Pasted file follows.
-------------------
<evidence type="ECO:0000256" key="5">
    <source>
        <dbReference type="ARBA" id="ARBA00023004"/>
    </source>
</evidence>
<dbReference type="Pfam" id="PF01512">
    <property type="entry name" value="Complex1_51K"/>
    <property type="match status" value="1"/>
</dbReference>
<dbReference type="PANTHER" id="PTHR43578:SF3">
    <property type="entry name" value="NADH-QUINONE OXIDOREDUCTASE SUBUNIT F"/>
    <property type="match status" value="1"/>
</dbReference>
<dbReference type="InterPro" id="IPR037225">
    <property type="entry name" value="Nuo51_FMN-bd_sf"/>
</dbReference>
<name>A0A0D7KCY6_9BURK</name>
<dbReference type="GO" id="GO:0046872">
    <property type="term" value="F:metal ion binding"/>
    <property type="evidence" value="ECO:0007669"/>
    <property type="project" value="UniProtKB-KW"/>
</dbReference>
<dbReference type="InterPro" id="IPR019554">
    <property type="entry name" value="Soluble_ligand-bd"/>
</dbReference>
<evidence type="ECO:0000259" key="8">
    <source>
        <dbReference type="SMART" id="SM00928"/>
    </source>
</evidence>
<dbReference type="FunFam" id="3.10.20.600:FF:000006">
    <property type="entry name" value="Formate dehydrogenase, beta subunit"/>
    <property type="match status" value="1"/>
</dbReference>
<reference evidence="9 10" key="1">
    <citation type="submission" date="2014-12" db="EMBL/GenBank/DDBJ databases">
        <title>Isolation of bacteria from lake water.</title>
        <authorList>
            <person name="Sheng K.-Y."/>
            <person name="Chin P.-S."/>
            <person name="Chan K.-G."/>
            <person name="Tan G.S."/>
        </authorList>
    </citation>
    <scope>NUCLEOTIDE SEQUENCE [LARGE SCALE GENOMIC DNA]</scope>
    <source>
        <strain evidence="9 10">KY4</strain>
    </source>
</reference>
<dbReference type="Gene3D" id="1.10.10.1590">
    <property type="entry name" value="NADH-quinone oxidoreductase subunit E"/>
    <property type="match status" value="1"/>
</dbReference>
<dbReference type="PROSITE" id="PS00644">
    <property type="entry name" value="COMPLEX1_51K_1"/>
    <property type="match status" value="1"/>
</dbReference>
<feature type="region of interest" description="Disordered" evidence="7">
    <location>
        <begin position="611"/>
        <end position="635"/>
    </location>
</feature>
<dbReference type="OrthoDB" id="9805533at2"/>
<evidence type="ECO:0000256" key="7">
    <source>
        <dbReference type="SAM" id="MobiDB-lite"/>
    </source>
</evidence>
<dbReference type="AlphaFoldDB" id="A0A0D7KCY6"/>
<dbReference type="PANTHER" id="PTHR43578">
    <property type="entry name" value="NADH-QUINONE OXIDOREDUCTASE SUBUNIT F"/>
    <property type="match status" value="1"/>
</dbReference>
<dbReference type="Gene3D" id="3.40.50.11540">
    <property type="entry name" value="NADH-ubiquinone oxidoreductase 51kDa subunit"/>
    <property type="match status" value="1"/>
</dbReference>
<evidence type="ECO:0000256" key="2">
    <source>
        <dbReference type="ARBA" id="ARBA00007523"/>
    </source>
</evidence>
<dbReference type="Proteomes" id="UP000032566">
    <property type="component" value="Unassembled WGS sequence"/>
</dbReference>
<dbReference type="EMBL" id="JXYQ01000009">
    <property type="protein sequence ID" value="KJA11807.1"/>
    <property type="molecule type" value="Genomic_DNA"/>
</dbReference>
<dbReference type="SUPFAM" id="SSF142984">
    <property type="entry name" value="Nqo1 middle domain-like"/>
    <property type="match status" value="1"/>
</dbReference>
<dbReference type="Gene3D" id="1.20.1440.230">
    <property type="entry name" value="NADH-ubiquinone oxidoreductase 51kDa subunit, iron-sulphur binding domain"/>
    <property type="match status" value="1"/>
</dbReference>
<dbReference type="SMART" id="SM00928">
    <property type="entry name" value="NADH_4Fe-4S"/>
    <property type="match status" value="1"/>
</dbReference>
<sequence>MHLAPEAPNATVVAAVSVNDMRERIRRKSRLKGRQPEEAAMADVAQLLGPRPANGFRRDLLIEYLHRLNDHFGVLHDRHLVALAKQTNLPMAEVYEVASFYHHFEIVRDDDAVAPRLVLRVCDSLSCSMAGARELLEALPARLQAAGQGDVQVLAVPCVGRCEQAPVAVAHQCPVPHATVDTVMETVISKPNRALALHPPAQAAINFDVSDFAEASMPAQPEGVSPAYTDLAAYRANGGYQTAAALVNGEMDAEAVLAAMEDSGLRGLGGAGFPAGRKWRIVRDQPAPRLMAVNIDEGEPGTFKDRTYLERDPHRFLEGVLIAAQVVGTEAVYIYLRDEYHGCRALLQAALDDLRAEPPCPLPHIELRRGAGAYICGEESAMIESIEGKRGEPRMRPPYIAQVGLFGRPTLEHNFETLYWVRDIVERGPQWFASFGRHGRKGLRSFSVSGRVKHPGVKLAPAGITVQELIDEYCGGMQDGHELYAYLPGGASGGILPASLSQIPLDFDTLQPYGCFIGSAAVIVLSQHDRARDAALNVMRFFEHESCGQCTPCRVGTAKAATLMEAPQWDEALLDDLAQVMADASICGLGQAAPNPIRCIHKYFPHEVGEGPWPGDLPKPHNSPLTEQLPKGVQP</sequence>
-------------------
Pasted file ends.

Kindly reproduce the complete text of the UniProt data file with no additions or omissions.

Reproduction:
<evidence type="ECO:0000256" key="5">
    <source>
        <dbReference type="ARBA" id="ARBA00023004"/>
    </source>
</evidence>
<dbReference type="Pfam" id="PF01512">
    <property type="entry name" value="Complex1_51K"/>
    <property type="match status" value="1"/>
</dbReference>
<dbReference type="PANTHER" id="PTHR43578:SF3">
    <property type="entry name" value="NADH-QUINONE OXIDOREDUCTASE SUBUNIT F"/>
    <property type="match status" value="1"/>
</dbReference>
<dbReference type="InterPro" id="IPR037225">
    <property type="entry name" value="Nuo51_FMN-bd_sf"/>
</dbReference>
<name>A0A0D7KCY6_9BURK</name>
<dbReference type="GO" id="GO:0046872">
    <property type="term" value="F:metal ion binding"/>
    <property type="evidence" value="ECO:0007669"/>
    <property type="project" value="UniProtKB-KW"/>
</dbReference>
<dbReference type="InterPro" id="IPR019554">
    <property type="entry name" value="Soluble_ligand-bd"/>
</dbReference>
<evidence type="ECO:0000259" key="8">
    <source>
        <dbReference type="SMART" id="SM00928"/>
    </source>
</evidence>
<dbReference type="FunFam" id="3.10.20.600:FF:000006">
    <property type="entry name" value="Formate dehydrogenase, beta subunit"/>
    <property type="match status" value="1"/>
</dbReference>
<reference evidence="9 10" key="1">
    <citation type="submission" date="2014-12" db="EMBL/GenBank/DDBJ databases">
        <title>Isolation of bacteria from lake water.</title>
        <authorList>
            <person name="Sheng K.-Y."/>
            <person name="Chin P.-S."/>
            <person name="Chan K.-G."/>
            <person name="Tan G.S."/>
        </authorList>
    </citation>
    <scope>NUCLEOTIDE SEQUENCE [LARGE SCALE GENOMIC DNA]</scope>
    <source>
        <strain evidence="9 10">KY4</strain>
    </source>
</reference>
<dbReference type="Gene3D" id="1.10.10.1590">
    <property type="entry name" value="NADH-quinone oxidoreductase subunit E"/>
    <property type="match status" value="1"/>
</dbReference>
<dbReference type="PROSITE" id="PS00644">
    <property type="entry name" value="COMPLEX1_51K_1"/>
    <property type="match status" value="1"/>
</dbReference>
<feature type="region of interest" description="Disordered" evidence="7">
    <location>
        <begin position="611"/>
        <end position="635"/>
    </location>
</feature>
<dbReference type="OrthoDB" id="9805533at2"/>
<evidence type="ECO:0000256" key="7">
    <source>
        <dbReference type="SAM" id="MobiDB-lite"/>
    </source>
</evidence>
<dbReference type="AlphaFoldDB" id="A0A0D7KCY6"/>
<dbReference type="PANTHER" id="PTHR43578">
    <property type="entry name" value="NADH-QUINONE OXIDOREDUCTASE SUBUNIT F"/>
    <property type="match status" value="1"/>
</dbReference>
<dbReference type="Gene3D" id="3.40.50.11540">
    <property type="entry name" value="NADH-ubiquinone oxidoreductase 51kDa subunit"/>
    <property type="match status" value="1"/>
</dbReference>
<evidence type="ECO:0000256" key="2">
    <source>
        <dbReference type="ARBA" id="ARBA00007523"/>
    </source>
</evidence>
<dbReference type="Proteomes" id="UP000032566">
    <property type="component" value="Unassembled WGS sequence"/>
</dbReference>
<dbReference type="EMBL" id="JXYQ01000009">
    <property type="protein sequence ID" value="KJA11807.1"/>
    <property type="molecule type" value="Genomic_DNA"/>
</dbReference>
<dbReference type="SUPFAM" id="SSF142984">
    <property type="entry name" value="Nqo1 middle domain-like"/>
    <property type="match status" value="1"/>
</dbReference>
<dbReference type="Gene3D" id="1.20.1440.230">
    <property type="entry name" value="NADH-ubiquinone oxidoreductase 51kDa subunit, iron-sulphur binding domain"/>
    <property type="match status" value="1"/>
</dbReference>
<dbReference type="SMART" id="SM00928">
    <property type="entry name" value="NADH_4Fe-4S"/>
    <property type="match status" value="1"/>
</dbReference>
<sequence>MHLAPEAPNATVVAAVSVNDMRERIRRKSRLKGRQPEEAAMADVAQLLGPRPANGFRRDLLIEYLHRLNDHFGVLHDRHLVALAKQTNLPMAEVYEVASFYHHFEIVRDDDAVAPRLVLRVCDSLSCSMAGARELLEALPARLQAAGQGDVQVLAVPCVGRCEQAPVAVAHQCPVPHATVDTVMETVISKPNRALALHPPAQAAINFDVSDFAEASMPAQPEGVSPAYTDLAAYRANGGYQTAAALVNGEMDAEAVLAAMEDSGLRGLGGAGFPAGRKWRIVRDQPAPRLMAVNIDEGEPGTFKDRTYLERDPHRFLEGVLIAAQVVGTEAVYIYLRDEYHGCRALLQAALDDLRAEPPCPLPHIELRRGAGAYICGEESAMIESIEGKRGEPRMRPPYIAQVGLFGRPTLEHNFETLYWVRDIVERGPQWFASFGRHGRKGLRSFSVSGRVKHPGVKLAPAGITVQELIDEYCGGMQDGHELYAYLPGGASGGILPASLSQIPLDFDTLQPYGCFIGSAAVIVLSQHDRARDAALNVMRFFEHESCGQCTPCRVGTAKAATLMEAPQWDEALLDDLAQVMADASICGLGQAAPNPIRCIHKYFPHEVGEGPWPGDLPKPHNSPLTEQLPKGVQP</sequence>